Address: Cisterns of Tawila, Aden,
This dam was given the title the eighth Ancient Wonder in the World though today it is in ruins. The 580 meter long Ma’rib Dam was built in the 8th century BC and was truly a feat of great engineering in its time. The dam was used by the Kingdom of Sheba to capture the rainfall of the monsoon and preserve it throughout the year. Ali Yanouf Bin Dhamar Ali, a ruler of Sheba, had his name carved into the dam upon its completion. In around 500 BC, the walls of the dam were raised an additional seven meters. The dam became the property of the Himyarites in 115 BC, who then raised its walls to 14 meters high and provided water works to the north and south, allowing the irrigation of up to 25,000 acres. A number of breaches led to the final demise of the dam, which happened in around 570 AD. In 1986, a new dam was built in its place, not far from the ruins of the original ancient dam.
Address: Great Dam of Ma’rib, Dam Road, Ma’rib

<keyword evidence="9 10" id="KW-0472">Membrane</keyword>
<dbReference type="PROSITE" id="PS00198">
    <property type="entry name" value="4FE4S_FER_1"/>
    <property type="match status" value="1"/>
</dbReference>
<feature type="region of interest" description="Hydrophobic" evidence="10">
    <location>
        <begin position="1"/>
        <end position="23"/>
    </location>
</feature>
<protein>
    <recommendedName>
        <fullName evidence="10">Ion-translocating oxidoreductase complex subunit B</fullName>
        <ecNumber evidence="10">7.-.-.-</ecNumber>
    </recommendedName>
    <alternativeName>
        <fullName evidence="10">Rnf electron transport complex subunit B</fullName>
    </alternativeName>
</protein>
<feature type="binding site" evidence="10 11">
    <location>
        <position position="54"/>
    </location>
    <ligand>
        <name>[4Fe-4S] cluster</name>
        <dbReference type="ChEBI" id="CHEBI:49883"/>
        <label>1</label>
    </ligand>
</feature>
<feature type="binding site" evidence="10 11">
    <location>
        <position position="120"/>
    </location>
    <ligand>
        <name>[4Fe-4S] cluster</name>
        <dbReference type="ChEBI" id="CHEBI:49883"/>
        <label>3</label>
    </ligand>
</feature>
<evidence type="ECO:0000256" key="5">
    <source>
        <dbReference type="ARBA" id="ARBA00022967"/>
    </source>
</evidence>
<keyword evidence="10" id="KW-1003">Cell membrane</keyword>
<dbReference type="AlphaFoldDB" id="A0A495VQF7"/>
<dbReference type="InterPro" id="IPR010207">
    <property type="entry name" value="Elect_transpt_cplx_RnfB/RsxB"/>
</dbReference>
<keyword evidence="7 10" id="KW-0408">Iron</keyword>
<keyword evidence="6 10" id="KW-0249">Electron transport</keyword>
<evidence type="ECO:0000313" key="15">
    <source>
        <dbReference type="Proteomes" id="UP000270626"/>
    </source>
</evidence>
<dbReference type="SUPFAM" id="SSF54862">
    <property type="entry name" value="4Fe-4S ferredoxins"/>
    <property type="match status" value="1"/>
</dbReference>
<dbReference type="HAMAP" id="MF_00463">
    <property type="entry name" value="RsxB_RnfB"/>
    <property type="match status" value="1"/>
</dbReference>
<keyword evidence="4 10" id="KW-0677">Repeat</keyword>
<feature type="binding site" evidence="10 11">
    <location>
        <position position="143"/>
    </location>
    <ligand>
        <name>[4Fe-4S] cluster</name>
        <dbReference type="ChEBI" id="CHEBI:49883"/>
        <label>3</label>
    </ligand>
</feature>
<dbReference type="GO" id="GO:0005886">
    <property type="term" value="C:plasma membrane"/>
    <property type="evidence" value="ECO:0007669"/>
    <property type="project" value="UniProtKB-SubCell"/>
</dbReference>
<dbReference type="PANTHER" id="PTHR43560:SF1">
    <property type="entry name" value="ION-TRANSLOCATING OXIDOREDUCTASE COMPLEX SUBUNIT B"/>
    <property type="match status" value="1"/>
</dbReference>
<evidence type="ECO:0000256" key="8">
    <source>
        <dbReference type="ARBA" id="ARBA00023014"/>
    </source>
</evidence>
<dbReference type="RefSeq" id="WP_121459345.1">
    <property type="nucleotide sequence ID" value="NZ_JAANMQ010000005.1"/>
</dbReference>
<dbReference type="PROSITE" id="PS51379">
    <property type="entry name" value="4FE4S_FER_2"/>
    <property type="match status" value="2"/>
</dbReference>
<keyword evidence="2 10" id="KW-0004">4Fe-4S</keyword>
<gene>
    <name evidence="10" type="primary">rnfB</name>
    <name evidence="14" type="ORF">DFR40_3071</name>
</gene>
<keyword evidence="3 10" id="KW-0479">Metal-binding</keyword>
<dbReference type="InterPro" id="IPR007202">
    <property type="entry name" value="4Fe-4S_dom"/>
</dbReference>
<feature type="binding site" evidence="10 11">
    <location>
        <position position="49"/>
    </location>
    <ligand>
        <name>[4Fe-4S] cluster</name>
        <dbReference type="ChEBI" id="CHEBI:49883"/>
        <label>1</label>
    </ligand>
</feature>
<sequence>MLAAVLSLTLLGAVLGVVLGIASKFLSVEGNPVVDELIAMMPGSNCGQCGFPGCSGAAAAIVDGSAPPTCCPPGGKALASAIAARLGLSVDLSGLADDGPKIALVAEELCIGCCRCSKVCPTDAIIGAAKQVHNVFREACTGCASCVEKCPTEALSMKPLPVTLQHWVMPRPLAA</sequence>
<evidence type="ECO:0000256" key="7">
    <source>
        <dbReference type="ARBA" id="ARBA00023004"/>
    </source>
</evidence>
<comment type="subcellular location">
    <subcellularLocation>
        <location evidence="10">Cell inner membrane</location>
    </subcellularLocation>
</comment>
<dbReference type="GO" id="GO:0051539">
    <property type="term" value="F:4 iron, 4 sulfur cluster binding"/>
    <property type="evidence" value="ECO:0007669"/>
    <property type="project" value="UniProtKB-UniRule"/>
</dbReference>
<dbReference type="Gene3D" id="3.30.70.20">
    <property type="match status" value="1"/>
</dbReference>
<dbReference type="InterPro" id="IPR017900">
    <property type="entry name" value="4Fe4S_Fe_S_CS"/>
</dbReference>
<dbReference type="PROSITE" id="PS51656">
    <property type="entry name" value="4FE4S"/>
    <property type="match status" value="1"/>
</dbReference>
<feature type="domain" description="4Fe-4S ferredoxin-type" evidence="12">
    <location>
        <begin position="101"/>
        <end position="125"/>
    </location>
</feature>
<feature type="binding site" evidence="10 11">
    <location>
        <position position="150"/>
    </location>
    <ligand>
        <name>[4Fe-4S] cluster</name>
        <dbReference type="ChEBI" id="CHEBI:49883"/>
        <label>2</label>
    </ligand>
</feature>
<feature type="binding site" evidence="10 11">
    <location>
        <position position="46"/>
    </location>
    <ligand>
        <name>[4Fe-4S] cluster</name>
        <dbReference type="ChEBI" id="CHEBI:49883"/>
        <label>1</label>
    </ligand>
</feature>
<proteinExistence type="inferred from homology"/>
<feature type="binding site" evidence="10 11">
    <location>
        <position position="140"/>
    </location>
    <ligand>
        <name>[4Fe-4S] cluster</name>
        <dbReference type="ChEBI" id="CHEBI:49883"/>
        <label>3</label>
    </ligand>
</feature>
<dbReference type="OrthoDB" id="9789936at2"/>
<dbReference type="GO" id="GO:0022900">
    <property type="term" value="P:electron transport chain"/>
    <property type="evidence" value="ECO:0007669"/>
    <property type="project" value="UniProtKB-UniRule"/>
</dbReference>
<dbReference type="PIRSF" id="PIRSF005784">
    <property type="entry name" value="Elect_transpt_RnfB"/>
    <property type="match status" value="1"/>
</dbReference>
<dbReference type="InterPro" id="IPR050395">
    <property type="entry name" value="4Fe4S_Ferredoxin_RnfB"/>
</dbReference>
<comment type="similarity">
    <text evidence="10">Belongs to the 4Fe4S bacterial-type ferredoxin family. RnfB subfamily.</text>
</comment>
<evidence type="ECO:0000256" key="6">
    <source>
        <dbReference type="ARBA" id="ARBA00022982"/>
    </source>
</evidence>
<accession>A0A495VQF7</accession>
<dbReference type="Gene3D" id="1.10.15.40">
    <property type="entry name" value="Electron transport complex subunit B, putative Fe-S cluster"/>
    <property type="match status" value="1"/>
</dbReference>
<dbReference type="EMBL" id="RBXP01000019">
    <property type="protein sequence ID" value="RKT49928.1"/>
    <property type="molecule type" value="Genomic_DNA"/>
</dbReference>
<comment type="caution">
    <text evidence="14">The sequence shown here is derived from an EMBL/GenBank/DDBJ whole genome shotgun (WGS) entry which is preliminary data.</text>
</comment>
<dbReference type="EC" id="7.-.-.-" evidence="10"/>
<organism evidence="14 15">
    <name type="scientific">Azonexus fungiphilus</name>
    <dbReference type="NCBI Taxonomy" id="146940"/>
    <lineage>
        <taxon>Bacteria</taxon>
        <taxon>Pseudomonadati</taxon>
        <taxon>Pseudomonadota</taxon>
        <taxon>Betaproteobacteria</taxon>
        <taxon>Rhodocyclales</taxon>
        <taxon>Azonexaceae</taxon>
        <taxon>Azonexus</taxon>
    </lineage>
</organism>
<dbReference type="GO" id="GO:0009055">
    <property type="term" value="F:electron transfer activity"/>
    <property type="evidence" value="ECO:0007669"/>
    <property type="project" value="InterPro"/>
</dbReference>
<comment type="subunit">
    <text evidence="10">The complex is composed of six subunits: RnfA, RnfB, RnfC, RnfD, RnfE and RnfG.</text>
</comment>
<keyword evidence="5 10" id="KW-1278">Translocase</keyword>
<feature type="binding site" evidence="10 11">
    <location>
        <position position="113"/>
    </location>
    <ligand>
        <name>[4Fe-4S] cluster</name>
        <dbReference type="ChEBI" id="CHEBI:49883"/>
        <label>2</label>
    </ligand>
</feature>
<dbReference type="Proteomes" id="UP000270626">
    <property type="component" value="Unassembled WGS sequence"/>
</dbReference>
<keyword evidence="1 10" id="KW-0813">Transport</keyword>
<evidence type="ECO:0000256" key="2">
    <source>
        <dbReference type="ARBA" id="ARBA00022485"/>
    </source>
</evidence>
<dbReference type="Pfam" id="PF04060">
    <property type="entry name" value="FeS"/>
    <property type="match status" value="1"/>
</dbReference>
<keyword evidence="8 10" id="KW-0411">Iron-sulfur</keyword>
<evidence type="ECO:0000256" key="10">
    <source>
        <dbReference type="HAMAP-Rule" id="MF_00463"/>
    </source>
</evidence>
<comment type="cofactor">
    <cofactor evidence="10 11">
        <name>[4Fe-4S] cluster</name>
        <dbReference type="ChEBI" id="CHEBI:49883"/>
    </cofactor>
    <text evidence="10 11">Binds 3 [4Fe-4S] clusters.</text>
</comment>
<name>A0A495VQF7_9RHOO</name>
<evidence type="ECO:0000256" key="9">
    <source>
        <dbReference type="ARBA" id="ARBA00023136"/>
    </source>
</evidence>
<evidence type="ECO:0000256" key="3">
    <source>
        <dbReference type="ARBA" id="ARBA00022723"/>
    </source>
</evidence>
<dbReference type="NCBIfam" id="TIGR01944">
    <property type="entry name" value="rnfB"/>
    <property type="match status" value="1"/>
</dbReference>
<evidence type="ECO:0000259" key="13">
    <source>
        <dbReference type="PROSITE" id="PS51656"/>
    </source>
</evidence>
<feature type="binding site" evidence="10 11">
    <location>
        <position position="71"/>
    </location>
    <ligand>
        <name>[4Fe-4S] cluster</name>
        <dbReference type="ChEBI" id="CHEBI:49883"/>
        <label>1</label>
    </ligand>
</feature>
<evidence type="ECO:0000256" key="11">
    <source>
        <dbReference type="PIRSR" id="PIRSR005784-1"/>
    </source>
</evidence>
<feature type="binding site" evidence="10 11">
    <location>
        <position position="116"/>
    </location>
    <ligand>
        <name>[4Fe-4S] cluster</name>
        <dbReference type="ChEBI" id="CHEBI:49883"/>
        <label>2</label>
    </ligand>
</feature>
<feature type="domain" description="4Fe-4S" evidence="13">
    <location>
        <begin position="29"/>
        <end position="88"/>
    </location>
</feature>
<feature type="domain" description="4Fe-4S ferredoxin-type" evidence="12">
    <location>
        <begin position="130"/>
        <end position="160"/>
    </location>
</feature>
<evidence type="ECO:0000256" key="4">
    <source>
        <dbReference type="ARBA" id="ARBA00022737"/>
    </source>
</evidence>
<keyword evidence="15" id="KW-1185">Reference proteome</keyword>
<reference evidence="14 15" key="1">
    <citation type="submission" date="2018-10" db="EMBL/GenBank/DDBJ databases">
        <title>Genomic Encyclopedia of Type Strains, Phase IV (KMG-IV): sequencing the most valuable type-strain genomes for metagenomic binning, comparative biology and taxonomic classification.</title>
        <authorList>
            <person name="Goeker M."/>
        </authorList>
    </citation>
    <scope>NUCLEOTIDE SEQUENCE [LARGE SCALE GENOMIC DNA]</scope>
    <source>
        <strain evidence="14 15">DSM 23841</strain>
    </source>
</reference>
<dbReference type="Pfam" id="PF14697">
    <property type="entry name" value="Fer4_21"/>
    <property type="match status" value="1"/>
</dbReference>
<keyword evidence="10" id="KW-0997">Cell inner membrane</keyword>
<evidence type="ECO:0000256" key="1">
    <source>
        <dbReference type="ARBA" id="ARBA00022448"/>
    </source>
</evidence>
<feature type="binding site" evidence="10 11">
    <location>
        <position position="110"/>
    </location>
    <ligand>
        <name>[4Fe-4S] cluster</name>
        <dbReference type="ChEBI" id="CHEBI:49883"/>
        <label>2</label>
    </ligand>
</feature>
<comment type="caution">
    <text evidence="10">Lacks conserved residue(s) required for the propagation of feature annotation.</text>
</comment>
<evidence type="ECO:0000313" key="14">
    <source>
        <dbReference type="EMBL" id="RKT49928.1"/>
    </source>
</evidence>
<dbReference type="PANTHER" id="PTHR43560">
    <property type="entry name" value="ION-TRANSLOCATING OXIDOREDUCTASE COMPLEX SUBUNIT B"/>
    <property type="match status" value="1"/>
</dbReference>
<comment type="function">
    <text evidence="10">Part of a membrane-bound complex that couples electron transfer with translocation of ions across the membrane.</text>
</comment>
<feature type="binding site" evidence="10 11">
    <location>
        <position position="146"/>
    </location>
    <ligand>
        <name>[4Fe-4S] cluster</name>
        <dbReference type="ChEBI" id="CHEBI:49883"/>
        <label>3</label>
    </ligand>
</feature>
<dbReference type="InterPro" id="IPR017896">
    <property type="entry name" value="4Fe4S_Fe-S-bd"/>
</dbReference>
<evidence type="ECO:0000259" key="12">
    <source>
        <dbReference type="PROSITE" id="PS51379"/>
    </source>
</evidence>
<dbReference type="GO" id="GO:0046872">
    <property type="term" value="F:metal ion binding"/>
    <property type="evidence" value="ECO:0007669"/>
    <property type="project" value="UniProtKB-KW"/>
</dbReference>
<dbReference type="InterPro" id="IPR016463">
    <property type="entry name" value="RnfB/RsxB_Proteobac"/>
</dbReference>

This incredible 17th century bridge was constructed out of limestone brick to connect the two villages of Jebel Al Amir and Jebel Feesh in the Yemeni Mountains. The magnificent bridge runs along the Dar al-Hajar and the ancient mud-brick city of Shibam, and has become an icon of the country, being seen on the YR10 coin. The bridge is remote and difficult to access, which is a big part of its appeal. Hike through the mountains, pass through remote villages, and witness magnificent architecture before the bridge is reached. Once here, enjoy the phenomenal views and beautiful surroundings.
Address: Shaharah District, Amran Governorate
This island, off of the coast of the Arabian Sea, has magnificent biodiversity, being home to 700 endemic species. The dragon’s blood tree, an umbrella-shaped tree that can be found nowhere else on Earth, lives here. Also seen on the island are the rare cucumber tree, succulent tree, Socotran pomegranate, and desert rose. There are over 120 species of birds, many of which are endangered, and 190 species of butterflies living on the island together with legless lizards, skinks, and chameleons. The marine life surrounding the island is also diverse with many endemic species.